Forum

  • If you are new to these Forums, please take a moment to register using the fields above.
Announcement Announcement Module
Collapse
No announcement yet.
Second pass at GTD Page Title Module
Move Remove Collapse
X
Conversation Detail Module
Collapse
  • Filter
  • Time
  • Show
Clear All
new posts

  • Second pass at GTD

    Before you read on, in case you may not be interested in the topic, the purpose of this posting is to suggest how useful it may be to do a second reading of GTD (the book) after implementing the system for a little while.

    I started applying the GTD methodology last October. It was after I came across a mention of the system by chance. I think it was in the DIYPlanner website. I hadn't bought the book at the time, so I started reading about GTD on the Internet as much as I could. Of course this forum was very important in providing me with a lot of useful information.

    Finally, I implemented the system after reading the GTD book. Since I had some background information, I read the book rather fast, skimming and skipping a few sections. However, I continually updated myself by further reading this Forum as well visiting as other relevant websites. I also listened to the GTD Fast audio.

    Having reached a stage of certain familiarity with the system, I recently started reading the GTD book a second time. For the reasons explained above, I find that the second reading of GTD is worth while. I now see more sense in a lot of the points made by David Allen in his book.

  • #2
    Second, and a third, and a fourth....

    Great observation here...

    Personally, I've gone through portions of that book many, many times. Oh, and listening to the abridged audio version is another way to "get it on another level" (especially for those of us who are auditory learners).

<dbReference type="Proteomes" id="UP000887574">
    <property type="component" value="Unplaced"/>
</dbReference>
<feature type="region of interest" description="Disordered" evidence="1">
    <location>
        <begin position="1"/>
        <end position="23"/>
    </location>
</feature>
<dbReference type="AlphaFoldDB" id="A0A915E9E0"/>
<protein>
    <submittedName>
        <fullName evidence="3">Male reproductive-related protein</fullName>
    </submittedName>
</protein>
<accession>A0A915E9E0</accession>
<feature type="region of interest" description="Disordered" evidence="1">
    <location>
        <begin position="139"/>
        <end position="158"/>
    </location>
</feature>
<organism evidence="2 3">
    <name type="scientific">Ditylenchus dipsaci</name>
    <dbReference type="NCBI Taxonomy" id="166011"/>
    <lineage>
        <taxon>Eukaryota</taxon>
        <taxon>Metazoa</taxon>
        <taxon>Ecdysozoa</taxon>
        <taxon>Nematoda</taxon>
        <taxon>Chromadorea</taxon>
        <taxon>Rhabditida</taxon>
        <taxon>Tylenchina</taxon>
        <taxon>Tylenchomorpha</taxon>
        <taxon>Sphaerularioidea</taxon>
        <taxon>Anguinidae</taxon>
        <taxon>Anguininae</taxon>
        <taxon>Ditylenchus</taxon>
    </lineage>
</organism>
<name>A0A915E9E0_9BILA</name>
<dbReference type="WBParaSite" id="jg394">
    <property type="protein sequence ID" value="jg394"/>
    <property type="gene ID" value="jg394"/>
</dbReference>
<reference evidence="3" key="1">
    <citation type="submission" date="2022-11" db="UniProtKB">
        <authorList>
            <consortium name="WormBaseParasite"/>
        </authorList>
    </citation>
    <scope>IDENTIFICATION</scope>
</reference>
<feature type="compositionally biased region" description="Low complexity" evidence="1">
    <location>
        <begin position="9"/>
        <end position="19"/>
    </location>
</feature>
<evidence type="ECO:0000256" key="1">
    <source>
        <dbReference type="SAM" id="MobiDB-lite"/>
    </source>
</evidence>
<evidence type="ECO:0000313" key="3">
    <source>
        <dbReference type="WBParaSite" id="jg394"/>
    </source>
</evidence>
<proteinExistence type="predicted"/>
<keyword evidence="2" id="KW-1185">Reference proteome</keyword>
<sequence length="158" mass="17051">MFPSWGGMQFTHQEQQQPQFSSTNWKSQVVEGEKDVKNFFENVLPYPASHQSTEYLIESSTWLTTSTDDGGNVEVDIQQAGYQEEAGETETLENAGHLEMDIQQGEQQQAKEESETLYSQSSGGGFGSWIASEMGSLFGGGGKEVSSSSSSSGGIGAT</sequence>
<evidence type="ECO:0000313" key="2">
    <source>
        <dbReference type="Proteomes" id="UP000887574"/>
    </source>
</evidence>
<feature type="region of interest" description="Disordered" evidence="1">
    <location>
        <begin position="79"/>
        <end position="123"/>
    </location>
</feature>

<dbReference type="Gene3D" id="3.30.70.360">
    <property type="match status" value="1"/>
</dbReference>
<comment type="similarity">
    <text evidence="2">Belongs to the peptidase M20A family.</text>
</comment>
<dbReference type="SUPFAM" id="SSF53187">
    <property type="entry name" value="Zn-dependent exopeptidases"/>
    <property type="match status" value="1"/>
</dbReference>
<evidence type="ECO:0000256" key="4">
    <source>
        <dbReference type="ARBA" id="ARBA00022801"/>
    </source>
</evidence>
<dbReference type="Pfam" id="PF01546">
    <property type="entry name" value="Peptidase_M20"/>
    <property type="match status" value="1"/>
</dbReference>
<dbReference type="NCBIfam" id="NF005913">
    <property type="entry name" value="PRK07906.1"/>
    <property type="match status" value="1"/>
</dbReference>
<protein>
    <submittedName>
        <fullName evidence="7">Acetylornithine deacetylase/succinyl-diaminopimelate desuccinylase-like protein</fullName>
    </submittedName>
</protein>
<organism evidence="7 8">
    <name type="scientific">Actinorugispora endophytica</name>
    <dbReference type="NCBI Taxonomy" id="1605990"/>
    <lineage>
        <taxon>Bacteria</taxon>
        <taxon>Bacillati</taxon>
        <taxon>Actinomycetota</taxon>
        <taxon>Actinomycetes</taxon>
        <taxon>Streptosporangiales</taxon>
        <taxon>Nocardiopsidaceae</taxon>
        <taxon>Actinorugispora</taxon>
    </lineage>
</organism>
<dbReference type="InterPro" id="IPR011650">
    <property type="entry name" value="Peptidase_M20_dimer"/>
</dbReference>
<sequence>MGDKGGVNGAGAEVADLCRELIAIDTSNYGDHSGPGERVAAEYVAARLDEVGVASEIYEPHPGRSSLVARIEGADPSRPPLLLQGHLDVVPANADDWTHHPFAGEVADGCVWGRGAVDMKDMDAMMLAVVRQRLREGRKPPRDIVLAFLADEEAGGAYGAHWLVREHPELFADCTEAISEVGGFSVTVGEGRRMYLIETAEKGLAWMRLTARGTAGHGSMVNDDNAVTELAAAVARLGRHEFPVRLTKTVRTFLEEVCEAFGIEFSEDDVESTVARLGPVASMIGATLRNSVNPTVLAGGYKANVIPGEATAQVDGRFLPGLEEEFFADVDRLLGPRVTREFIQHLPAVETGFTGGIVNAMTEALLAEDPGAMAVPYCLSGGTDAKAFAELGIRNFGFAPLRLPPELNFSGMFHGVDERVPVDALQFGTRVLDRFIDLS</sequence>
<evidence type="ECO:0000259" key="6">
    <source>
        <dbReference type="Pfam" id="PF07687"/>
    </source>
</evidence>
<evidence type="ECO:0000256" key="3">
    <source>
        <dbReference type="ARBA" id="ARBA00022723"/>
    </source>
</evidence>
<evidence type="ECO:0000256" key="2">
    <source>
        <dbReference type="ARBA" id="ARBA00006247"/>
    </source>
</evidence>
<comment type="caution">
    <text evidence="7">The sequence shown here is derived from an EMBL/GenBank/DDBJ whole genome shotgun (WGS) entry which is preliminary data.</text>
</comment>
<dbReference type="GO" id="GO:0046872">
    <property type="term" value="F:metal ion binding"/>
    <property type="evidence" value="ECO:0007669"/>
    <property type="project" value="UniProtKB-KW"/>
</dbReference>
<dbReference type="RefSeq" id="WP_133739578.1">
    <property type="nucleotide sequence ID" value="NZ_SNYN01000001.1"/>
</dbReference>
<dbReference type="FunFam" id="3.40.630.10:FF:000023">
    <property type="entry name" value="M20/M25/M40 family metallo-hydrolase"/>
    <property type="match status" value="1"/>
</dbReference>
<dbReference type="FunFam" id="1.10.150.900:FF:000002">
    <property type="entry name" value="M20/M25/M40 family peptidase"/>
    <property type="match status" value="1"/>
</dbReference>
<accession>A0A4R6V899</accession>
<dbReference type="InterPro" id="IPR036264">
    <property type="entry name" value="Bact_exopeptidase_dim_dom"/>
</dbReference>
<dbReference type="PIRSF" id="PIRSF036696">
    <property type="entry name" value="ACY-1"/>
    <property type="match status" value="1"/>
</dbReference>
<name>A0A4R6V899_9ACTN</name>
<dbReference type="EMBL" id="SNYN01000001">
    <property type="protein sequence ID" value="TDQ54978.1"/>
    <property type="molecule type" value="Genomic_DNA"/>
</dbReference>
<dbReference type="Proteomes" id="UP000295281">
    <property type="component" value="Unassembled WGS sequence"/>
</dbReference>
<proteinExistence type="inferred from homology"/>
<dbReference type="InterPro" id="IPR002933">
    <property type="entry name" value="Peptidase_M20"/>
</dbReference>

Thanks for sharing your experience of re-reading GTD.

    Comment


    • #3
      > in case you may not be interested in the topic

      Well, it's timely for me, as I've started to revisit the book.

      Over on the podcast network there's an interview with David, where the inteviewer suggests that sometimes the stuff towards the back can get
      relatively overlooked, so I intend to read the last bit first this next time round.

      http://productivity.thepodcastnetwor...vity-show-003/

      While you're there there's a couple of interviews with Jason Womack there too:

      http://productivity.thepodcastnetwor...2006/01/29/55/
      http://productivity.thepodcastnetwor...-jason-womack/

      I guess I would be missing an opportunity If I didn't invite any of you to indicate some of the things you missed on the first reading, that you gained on the 2nd / subsequent readings...

      Comment


      • #4
        Also...

        Reading Ready for Anything can be an interesting refresher as well.

        Comment


        • #5
          Originally posted by Treetops
          I guess I would be missing an opportunity If I didn't invite any of you to indicate some of the things you missed on the first reading, that you gained on the 2nd / subsequent readings...
          Alright, folks. I finished my second time reading of GTD. It was a fairly pleasant experience, partly because it validated to a large degree what I have been doing in the last 7-8 months.

          My main new discoveries are:

          Checklists: I hadn't paid much attention to these the first time I read the book. Now I see that these can be useful especially when doing my periodic reviews. I decided to implement this idea.

          Confusion about the Calendar: I'm still confused a little as to the use of the Calendar. I raised this point in an earlier posting. David Allen emphasises that the Calendar should be used for time or day specific actions or day specific information only (see page 39 of his GTD book). However, in page 171 to 173 he suggests that the Calendar can be used for "future options". This seems to be contrary to the idea of "hard landscape" etc.

          I would appreciate any comments.

          Comment


          • #6